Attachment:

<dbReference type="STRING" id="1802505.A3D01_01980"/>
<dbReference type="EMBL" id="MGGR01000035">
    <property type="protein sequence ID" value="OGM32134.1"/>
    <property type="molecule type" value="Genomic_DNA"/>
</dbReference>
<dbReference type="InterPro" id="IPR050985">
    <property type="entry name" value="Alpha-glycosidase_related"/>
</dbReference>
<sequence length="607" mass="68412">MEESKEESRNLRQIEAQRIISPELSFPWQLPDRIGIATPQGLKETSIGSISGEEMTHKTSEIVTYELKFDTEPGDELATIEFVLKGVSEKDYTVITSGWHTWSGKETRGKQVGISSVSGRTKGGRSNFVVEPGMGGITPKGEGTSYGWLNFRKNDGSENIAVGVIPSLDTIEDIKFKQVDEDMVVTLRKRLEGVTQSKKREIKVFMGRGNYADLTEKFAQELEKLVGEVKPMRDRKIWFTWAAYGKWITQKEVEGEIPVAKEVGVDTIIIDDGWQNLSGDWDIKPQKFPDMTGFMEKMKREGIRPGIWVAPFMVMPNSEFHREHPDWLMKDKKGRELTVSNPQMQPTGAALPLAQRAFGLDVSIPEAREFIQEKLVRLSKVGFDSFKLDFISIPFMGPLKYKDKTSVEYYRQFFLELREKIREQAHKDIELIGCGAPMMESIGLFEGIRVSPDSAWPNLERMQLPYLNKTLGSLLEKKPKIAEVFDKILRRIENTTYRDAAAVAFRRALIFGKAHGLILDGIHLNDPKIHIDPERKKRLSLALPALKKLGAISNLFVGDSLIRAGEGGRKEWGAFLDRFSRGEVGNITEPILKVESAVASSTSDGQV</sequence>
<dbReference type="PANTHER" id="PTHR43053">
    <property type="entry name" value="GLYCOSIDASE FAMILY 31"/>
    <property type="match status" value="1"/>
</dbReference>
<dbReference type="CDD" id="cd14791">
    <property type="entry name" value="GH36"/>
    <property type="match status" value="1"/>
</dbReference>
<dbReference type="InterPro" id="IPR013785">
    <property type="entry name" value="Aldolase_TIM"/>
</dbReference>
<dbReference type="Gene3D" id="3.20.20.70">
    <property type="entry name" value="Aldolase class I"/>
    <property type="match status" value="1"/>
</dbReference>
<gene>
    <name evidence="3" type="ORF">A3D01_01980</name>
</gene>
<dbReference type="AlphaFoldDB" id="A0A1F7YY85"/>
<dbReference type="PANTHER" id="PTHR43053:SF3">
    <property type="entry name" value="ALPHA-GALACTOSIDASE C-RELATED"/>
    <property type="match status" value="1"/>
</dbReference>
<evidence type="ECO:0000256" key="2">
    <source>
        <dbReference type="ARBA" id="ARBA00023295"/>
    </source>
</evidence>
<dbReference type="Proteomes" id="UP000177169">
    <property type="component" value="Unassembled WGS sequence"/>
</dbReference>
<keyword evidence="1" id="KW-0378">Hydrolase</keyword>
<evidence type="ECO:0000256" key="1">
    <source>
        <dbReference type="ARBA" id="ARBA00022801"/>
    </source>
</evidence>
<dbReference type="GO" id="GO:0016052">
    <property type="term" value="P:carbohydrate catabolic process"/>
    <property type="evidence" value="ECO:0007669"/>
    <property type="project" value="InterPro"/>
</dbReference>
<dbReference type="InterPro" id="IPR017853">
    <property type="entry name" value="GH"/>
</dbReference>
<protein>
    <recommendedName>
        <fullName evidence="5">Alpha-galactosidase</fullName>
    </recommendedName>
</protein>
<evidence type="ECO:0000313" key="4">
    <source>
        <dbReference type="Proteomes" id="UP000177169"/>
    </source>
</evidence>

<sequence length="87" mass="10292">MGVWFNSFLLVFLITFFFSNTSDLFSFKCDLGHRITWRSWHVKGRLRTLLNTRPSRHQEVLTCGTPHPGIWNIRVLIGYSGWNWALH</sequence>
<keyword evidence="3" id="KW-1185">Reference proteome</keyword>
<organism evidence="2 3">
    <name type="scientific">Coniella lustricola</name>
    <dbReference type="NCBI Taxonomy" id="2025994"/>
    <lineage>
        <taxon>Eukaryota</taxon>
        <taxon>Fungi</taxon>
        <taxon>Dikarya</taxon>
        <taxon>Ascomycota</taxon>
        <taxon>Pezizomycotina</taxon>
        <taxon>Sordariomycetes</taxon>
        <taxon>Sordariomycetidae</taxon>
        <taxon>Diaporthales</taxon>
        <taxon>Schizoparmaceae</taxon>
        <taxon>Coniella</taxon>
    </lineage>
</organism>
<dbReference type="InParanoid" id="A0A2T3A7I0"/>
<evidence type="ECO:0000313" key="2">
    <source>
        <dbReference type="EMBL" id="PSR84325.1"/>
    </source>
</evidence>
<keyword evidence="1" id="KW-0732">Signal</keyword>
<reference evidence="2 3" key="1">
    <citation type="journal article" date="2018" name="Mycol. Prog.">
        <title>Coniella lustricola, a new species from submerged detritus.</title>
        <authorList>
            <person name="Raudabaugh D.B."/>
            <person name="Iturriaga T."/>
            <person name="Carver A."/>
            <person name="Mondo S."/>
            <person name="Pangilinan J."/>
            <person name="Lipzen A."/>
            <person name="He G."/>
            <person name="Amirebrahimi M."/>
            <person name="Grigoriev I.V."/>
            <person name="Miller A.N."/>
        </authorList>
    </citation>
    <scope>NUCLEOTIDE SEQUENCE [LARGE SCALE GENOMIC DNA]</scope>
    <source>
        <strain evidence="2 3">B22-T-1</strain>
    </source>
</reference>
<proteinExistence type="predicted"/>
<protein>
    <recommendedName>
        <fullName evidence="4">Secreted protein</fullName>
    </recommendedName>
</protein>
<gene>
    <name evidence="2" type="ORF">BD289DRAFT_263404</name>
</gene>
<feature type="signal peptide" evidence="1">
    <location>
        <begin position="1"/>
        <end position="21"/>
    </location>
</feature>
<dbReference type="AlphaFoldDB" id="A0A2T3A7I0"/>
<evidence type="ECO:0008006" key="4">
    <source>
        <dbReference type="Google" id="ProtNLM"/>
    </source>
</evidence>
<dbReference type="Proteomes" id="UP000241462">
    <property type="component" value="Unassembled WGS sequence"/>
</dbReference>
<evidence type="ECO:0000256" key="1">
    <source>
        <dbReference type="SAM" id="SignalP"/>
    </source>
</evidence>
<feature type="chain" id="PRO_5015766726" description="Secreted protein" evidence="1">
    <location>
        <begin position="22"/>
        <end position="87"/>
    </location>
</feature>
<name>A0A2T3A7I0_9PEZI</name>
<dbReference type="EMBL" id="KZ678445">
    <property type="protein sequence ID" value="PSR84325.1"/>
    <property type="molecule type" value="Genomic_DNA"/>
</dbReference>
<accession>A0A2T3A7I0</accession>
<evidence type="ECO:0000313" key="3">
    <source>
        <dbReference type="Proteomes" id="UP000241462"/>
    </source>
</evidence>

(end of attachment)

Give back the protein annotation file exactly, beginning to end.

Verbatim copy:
<dbReference type="STRING" id="1802505.A3D01_01980"/>
<dbReference type="EMBL" id="MGGR01000035">
    <property type="protein sequence ID" value="OGM32134.1"/>
    <property type="molecule type" value="Genomic_DNA"/>
</dbReference>
<dbReference type="InterPro" id="IPR050985">
    <property type="entry name" value="Alpha-glycosidase_related"/>
</dbReference>
<sequence length="607" mass="68412">MEESKEESRNLRQIEAQRIISPELSFPWQLPDRIGIATPQGLKETSIGSISGEEMTHKTSEIVTYELKFDTEPGDELATIEFVLKGVSEKDYTVITSGWHTWSGKETRGKQVGISSVSGRTKGGRSNFVVEPGMGGITPKGEGTSYGWLNFRKNDGSENIAVGVIPSLDTIEDIKFKQVDEDMVVTLRKRLEGVTQSKKREIKVFMGRGNYADLTEKFAQELEKLVGEVKPMRDRKIWFTWAAYGKWITQKEVEGEIPVAKEVGVDTIIIDDGWQNLSGDWDIKPQKFPDMTGFMEKMKREGIRPGIWVAPFMVMPNSEFHREHPDWLMKDKKGRELTVSNPQMQPTGAALPLAQRAFGLDVSIPEAREFIQEKLVRLSKVGFDSFKLDFISIPFMGPLKYKDKTSVEYYRQFFLELREKIREQAHKDIELIGCGAPMMESIGLFEGIRVSPDSAWPNLERMQLPYLNKTLGSLLEKKPKIAEVFDKILRRIENTTYRDAAAVAFRRALIFGKAHGLILDGIHLNDPKIHIDPERKKRLSLALPALKKLGAISNLFVGDSLIRAGEGGRKEWGAFLDRFSRGEVGNITEPILKVESAVASSTSDGQV</sequence>
<dbReference type="PANTHER" id="PTHR43053">
    <property type="entry name" value="GLYCOSIDASE FAMILY 31"/>
    <property type="match status" value="1"/>
</dbReference>
<dbReference type="CDD" id="cd14791">
    <property type="entry name" value="GH36"/>
    <property type="match status" value="1"/>
</dbReference>
<dbReference type="InterPro" id="IPR013785">
    <property type="entry name" value="Aldolase_TIM"/>
</dbReference>
<dbReference type="Gene3D" id="3.20.20.70">
    <property type="entry name" value="Aldolase class I"/>
    <property type="match status" value="1"/>
</dbReference>
<gene>
    <name evidence="3" type="ORF">A3D01_01980</name>
</gene>
<dbReference type="AlphaFoldDB" id="A0A1F7YY85"/>
<dbReference type="PANTHER" id="PTHR43053:SF3">
    <property type="entry name" value="ALPHA-GALACTOSIDASE C-RELATED"/>
    <property type="match status" value="1"/>
</dbReference>
<evidence type="ECO:0000256" key="2">
    <source>
        <dbReference type="ARBA" id="ARBA00023295"/>
    </source>
</evidence>
<dbReference type="Proteomes" id="UP000177169">
    <property type="component" value="Unassembled WGS sequence"/>
</dbReference>
<keyword evidence="1" id="KW-0378">Hydrolase</keyword>
<evidence type="ECO:0000256" key="1">
    <source>
        <dbReference type="ARBA" id="ARBA00022801"/>
    </source>
</evidence>
<dbReference type="GO" id="GO:0016052">
    <property type="term" value="P:carbohydrate catabolic process"/>
    <property type="evidence" value="ECO:0007669"/>
    <property type="project" value="InterPro"/>
</dbReference>
<dbReference type="InterPro" id="IPR017853">
    <property type="entry name" value="GH"/>
</dbReference>
<protein>
    <recommendedName>
        <fullName evidence="5">Alpha-galactosidase</fullName>
    </recommendedName>
</protein>
<evidence type="ECO:0000313" key="4">
    <source>
        <dbReference type="Proteomes" id="UP000177169"/>
    </source>
</evidence>

<sequence length="87" mass="10292">MGVWFNSFLLVFLITFFFSNTSDLFSFKCDLGHRITWRSWHVKGRLRTLLNTRPSRHQEVLTCGTPHPGIWNIRVLIGYSGWNWALH</sequence>
<keyword evidence="3" id="KW-1185">Reference proteome</keyword>
<organism evidence="2 3">
    <name type="scientific">Coniella lustricola</name>
    <dbReference type="NCBI Taxonomy" id="2025994"/>
    <lineage>
        <taxon>Eukaryota</taxon>
        <taxon>Fungi</taxon>
        <taxon>Dikarya</taxon>
        <taxon>Ascomycota</taxon>
        <taxon>Pezizomycotina</taxon>
        <taxon>Sordariomycetes</taxon>
        <taxon>Sordariomycetidae</taxon>
        <taxon>Diaporthales</taxon>
        <taxon>Schizoparmaceae</taxon>
        <taxon>Coniella</taxon>
    </lineage>
</organism>
<dbReference type="InParanoid" id="A0A2T3A7I0"/>
<evidence type="ECO:0000313" key="2">
    <source>
        <dbReference type="EMBL" id="PSR84325.1"/>
    </source>
</evidence>
<keyword evidence="1" id="KW-0732">Signal</keyword>
<reference evidence="2 3" key="1">
    <citation type="journal article" date="2018" name="Mycol. Prog.">
        <title>Coniella lustricola, a new species from submerged detritus.</title>
        <authorList>
            <person name="Raudabaugh D.B."/>
            <person name="Iturriaga T."/>
            <person name="Carver A."/>
            <person name="Mondo S."/>
            <person name="Pangilinan J."/>
            <person name="Lipzen A."/>
            <person name="He G."/>
            <person name="Amirebrahimi M."/>
            <person name="Grigoriev I.V."/>
            <person name="Miller A.N."/>
        </authorList>
    </citation>
    <scope>NUCLEOTIDE SEQUENCE [LARGE SCALE GENOMIC DNA]</scope>
    <source>
        <strain evidence="2 3">B22-T-1</strain>
    </source>
</reference>
<proteinExistence type="predicted"/>
<protein>
    <recommendedName>
        <fullName evidence="4">Secreted protein</fullName>
    </recommendedName>
</protein>
<gene>
    <name evidence="2" type="ORF">BD289DRAFT_263404</name>
</gene>
<feature type="signal peptide" evidence="1">
    <location>
        <begin position="1"/>
        <end position="21"/>
    </location>
</feature>
<dbReference type="AlphaFoldDB" id="A0A2T3A7I0"/>
<evidence type="ECO:0008006" key="4">
    <source>
        <dbReference type="Google" id="ProtNLM"/>
    </source>
</evidence>
<dbReference type="Proteomes" id="UP000241462">
    <property type="component" value="Unassembled WGS sequence"/>
</dbReference>
<evidence type="ECO:0000256" key="1">
    <source>
        <dbReference type="SAM" id="SignalP"/>
    </source>
</evidence>
<feature type="chain" id="PRO_5015766726" description="Secreted protein" evidence="1">
    <location>
        <begin position="22"/>
        <end position="87"/>
    </location>
</feature>
<name>A0A2T3A7I0_9PEZI</name>
<dbReference type="EMBL" id="KZ678445">
    <property type="protein sequence ID" value="PSR84325.1"/>
    <property type="molecule type" value="Genomic_DNA"/>
</dbReference>
<accession>A0A2T3A7I0</accession>
<evidence type="ECO:0000313" key="3">
    <source>
        <dbReference type="Proteomes" id="UP000241462"/>
    </source>
</evidence>